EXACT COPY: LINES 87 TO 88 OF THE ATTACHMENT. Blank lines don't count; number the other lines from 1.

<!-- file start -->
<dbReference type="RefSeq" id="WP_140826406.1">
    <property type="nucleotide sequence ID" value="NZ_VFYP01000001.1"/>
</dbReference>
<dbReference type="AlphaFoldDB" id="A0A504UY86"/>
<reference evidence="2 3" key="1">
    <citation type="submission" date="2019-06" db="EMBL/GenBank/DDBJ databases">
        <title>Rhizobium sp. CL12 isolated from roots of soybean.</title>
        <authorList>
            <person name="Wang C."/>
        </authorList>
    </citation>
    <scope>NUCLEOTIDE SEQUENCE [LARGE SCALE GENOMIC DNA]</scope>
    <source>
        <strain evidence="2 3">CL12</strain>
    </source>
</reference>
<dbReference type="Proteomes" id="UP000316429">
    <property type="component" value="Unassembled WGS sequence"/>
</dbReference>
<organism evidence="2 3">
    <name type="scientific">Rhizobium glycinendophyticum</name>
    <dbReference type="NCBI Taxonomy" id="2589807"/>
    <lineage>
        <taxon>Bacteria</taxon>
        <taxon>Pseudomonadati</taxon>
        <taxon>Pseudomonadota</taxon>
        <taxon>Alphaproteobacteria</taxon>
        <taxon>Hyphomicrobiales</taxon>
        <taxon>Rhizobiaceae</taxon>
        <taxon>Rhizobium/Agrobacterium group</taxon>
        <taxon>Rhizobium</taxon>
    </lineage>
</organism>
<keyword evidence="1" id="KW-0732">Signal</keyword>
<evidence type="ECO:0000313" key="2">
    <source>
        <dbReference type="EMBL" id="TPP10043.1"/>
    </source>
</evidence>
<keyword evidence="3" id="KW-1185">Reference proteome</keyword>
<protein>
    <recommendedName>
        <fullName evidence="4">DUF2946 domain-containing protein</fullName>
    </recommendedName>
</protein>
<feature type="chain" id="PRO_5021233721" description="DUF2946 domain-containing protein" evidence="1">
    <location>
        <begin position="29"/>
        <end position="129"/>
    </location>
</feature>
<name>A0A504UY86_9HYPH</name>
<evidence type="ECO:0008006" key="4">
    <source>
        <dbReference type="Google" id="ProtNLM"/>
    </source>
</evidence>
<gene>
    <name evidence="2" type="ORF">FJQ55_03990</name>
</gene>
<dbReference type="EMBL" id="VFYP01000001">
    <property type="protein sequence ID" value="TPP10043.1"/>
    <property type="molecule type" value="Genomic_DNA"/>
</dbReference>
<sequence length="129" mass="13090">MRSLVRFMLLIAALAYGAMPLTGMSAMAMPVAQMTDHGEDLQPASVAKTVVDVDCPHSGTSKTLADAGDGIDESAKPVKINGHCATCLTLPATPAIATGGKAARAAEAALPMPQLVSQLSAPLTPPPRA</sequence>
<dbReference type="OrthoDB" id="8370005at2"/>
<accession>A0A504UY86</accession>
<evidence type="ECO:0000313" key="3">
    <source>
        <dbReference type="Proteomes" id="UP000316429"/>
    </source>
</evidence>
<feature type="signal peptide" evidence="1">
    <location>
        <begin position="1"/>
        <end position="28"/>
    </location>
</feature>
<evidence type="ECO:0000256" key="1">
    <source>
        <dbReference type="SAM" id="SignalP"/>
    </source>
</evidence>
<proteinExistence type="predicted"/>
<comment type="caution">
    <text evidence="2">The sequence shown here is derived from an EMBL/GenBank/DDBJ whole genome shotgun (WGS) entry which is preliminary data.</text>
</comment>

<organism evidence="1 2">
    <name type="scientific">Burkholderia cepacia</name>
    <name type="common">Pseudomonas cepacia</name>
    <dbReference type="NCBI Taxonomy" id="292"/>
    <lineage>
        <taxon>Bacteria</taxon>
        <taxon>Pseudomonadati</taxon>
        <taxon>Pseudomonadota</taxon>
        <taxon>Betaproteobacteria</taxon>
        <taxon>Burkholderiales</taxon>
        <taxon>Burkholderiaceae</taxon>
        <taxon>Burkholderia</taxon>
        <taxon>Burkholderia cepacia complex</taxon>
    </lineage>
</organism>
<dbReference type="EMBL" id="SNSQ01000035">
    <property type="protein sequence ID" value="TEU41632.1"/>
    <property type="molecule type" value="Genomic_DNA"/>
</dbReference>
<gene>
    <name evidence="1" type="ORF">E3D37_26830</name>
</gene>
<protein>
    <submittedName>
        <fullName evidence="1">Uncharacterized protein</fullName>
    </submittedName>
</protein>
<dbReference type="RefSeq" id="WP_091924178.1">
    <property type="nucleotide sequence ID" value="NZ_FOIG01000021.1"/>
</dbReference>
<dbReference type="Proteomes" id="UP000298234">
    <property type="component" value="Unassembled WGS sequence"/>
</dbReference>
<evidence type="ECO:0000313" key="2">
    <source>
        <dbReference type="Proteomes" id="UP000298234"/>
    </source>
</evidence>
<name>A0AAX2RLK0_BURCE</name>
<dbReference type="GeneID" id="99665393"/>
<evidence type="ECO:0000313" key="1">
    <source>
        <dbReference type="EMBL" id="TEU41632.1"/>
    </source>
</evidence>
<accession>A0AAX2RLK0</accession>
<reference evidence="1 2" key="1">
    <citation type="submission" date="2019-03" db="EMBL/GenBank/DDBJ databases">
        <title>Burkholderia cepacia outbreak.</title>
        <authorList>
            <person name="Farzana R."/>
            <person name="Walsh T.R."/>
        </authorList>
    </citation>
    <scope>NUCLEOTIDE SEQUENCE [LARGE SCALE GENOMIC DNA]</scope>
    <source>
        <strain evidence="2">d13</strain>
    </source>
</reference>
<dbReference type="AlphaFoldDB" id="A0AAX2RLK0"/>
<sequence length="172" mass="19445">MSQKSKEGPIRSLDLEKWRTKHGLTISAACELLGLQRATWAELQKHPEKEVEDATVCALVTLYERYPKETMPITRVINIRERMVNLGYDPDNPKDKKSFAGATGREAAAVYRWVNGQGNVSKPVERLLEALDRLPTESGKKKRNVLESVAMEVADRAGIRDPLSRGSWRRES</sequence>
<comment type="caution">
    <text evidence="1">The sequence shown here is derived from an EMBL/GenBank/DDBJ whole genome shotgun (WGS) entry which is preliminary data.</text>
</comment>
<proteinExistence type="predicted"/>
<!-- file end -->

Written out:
</comment>

<organism evidence="1 2">